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Darkness before, all Joy behind!
Darlings of the forest, ,
Dashing in big drops on the narrow pane; . ,
Day, s melting purple dying;
Day, like a flower, blossoms from the night,
I, Thirteen a month ago, ',
Dear child of nature, let them rail! . . . ,
Dear friend, far off, my lost desire
Dear friend, I can not if such days and nights,
Death but entombs the body; •
Death is here, and death is there,
Deep in the wave is u coral grove,
Dev vented to the Opera Ha us
Didst thou never see the swallow's veering bre;
Discourage not thyself, my soul,
Disdain can not without desert,
Distrust that word
Do, and suffer naught in vain;
Does the road wind up-hill all the way? . .
Dost know the way to Paradise?
Dost thou remember that autumnal day, . •
Do the dead carry their cares,
Doubtless the pleasure is as great, ....
Mud flat. That's its name,
Do you remember, my sweet, absent son, . .
Drink to me only with thine eyes
Dubius is such a scrupulous good man, . . .
Earl March looked on his dying child, . . .
and unto an holy hospital.
am the sap has had its will
Eternal spirit of the chainless mind
Ethereal minstrel! pilgrim of the sky, . . .
Ever let the Fancy roam;
Every coin of earthly treasure
Every wedding, says the proverb,
Fair as the dawn of the fairest day, ....
Fair is thy face, Nantasket,
Fair time of calm resolve —of sober thought!
False and fickle, or fair and sweet
Fare thee well ! and if for ever,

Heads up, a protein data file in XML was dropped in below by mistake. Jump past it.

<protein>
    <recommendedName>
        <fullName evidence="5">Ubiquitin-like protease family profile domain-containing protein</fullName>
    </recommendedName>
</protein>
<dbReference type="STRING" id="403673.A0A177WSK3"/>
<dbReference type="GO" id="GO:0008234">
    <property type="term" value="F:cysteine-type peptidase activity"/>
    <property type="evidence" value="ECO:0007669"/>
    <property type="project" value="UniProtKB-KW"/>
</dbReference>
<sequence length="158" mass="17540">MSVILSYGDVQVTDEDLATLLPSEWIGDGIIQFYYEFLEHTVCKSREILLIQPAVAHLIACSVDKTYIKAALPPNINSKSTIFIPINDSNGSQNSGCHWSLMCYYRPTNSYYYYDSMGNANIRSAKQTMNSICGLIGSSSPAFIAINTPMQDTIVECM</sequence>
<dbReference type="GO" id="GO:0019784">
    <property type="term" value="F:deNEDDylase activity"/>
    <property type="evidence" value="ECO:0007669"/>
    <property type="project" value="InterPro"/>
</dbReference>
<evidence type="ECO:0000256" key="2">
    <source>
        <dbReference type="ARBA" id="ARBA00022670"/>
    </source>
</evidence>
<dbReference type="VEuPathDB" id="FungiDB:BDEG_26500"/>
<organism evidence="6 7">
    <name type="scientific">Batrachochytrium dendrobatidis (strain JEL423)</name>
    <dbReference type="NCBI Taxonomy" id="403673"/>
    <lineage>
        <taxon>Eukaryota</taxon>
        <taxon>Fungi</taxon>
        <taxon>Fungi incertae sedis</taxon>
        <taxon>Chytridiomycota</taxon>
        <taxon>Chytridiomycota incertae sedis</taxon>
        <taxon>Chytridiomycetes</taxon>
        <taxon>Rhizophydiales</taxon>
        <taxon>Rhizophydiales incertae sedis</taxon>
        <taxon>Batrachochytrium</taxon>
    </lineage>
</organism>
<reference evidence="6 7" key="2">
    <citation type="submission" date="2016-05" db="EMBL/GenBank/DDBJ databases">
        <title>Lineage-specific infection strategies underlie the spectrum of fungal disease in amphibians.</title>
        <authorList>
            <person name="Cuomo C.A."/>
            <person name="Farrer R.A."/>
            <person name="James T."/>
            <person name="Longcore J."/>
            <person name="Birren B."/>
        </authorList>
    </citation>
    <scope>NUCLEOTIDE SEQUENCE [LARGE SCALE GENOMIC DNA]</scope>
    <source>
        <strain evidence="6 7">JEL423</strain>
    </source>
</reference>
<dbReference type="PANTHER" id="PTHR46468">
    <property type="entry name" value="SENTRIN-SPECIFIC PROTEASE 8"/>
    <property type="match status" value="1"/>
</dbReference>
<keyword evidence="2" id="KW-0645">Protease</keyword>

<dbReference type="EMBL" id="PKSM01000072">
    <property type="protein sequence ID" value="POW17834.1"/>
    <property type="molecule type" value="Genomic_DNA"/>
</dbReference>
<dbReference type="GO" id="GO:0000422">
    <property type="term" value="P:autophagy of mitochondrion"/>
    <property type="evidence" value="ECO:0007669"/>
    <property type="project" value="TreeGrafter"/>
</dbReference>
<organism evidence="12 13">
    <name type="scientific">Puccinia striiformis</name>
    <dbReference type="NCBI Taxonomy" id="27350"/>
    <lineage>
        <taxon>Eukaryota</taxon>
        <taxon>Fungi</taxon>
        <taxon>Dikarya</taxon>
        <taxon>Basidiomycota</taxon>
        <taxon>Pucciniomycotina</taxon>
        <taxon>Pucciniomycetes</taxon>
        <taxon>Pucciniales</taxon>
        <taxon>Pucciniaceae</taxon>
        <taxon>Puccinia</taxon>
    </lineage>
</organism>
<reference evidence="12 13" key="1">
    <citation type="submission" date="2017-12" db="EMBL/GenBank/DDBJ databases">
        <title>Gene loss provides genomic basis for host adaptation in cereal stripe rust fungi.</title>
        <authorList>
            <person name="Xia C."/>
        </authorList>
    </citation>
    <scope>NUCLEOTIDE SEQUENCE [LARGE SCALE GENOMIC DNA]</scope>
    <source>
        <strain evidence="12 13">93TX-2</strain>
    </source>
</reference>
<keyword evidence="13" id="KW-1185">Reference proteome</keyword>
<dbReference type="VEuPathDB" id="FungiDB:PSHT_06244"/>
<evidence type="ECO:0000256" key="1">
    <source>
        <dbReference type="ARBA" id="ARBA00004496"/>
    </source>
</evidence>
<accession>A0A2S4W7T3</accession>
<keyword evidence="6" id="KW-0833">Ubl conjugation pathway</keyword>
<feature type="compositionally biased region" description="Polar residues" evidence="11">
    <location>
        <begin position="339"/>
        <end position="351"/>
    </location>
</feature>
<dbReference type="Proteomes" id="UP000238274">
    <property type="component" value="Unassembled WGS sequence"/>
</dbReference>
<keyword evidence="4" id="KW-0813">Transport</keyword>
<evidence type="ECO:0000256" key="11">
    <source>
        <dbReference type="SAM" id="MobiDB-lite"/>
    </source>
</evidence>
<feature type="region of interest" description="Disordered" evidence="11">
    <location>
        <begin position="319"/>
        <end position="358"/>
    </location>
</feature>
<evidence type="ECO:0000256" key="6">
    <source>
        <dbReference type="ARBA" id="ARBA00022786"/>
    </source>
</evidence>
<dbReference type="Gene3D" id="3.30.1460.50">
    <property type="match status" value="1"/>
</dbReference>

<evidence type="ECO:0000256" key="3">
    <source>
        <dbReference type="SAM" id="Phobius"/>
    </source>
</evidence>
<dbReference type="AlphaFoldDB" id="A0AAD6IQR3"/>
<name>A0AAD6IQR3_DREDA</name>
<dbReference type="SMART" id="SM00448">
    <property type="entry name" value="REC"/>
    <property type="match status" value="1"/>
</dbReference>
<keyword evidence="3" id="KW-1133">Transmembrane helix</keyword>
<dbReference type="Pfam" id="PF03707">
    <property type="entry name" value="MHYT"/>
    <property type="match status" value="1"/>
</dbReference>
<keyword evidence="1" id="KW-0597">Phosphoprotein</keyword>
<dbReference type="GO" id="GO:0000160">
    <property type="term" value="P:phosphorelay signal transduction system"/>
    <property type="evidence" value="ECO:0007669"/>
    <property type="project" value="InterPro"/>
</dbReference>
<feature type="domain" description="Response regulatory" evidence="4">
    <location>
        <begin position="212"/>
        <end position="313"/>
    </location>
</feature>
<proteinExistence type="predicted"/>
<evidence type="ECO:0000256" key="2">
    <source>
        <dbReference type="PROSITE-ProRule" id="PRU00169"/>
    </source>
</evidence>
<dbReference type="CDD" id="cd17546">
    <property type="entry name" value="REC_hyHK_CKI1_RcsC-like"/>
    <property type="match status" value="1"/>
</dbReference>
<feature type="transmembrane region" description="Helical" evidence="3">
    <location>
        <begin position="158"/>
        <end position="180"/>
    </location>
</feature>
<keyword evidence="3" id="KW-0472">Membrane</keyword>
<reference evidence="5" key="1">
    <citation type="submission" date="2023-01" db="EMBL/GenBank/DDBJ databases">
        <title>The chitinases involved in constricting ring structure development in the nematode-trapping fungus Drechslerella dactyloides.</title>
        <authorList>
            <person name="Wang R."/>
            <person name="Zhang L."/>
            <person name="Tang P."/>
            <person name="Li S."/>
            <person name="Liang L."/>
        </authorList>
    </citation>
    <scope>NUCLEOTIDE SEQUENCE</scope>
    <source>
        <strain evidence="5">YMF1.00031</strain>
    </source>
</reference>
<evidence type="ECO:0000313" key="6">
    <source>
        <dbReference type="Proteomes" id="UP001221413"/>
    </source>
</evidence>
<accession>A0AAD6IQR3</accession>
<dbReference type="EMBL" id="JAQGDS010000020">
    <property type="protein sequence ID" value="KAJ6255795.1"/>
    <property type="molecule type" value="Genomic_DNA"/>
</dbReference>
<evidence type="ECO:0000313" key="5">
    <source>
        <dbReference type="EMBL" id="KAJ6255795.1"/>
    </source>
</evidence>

Farewell, a long farewell to all my greatness!
Farewell, Life! my senses swim
Farewell, old friend,— a part at last; . . .
Farewell! since nevermore for thee Herrey, 268
Farewell, thou busy world, and may, Votttm 154
Father, I will not ask for wealth or fame Parker, 406
Father of all! in every age Pope, 433
Fear death'.'—to feel the fog in my throat, R. Ilmteniug, ... 68
Fear no more the heat o' the nun, . . . . - ... . Shakespeare, .... 488
Fever and fret and aimless stir, Faber 217
Few know of life's beginnings — men behold— . . . . London 336
First follow Nature, and your Judgment frame, . . . Pope, 432
First, from each brother's hoard a pan they draw, . . Cmbbe 717
First time he kissed me, he but only kissed, E. B. Browning, . . 64
Fixed to her necklace, like another gem T. II. Aldrich, ... 12
Flutes in the sunny air! Hrrrey 267
Fly. envious Tune, till thou run out thy race Milton 374
Fly fro' the press, and dwell with soothfastuesse,. . . Chaucer Ml
Foes to our l ace! If ever ye have known, ...... Crabbe 168
Foiled by our fellow-men, depressed, outworn, . . . . M. Arnold 24
"Forever with the Lord!" Montgomery. .... 385
For even sin that comes before the light J. R. O'Reilly, ... 401
Forget me not." Ah, words of useless warning, . . . Sargent, 469
For hmi w ho must see many years M. Arnold 25
For Love 1 labored all the day, Bourdillon 50
For mystery is man's life, Tupner 620
Forthwith this frame of mine was wrenched, .... A.. V. Colerulge, . . . 125
For us the almond tree, Tilton 598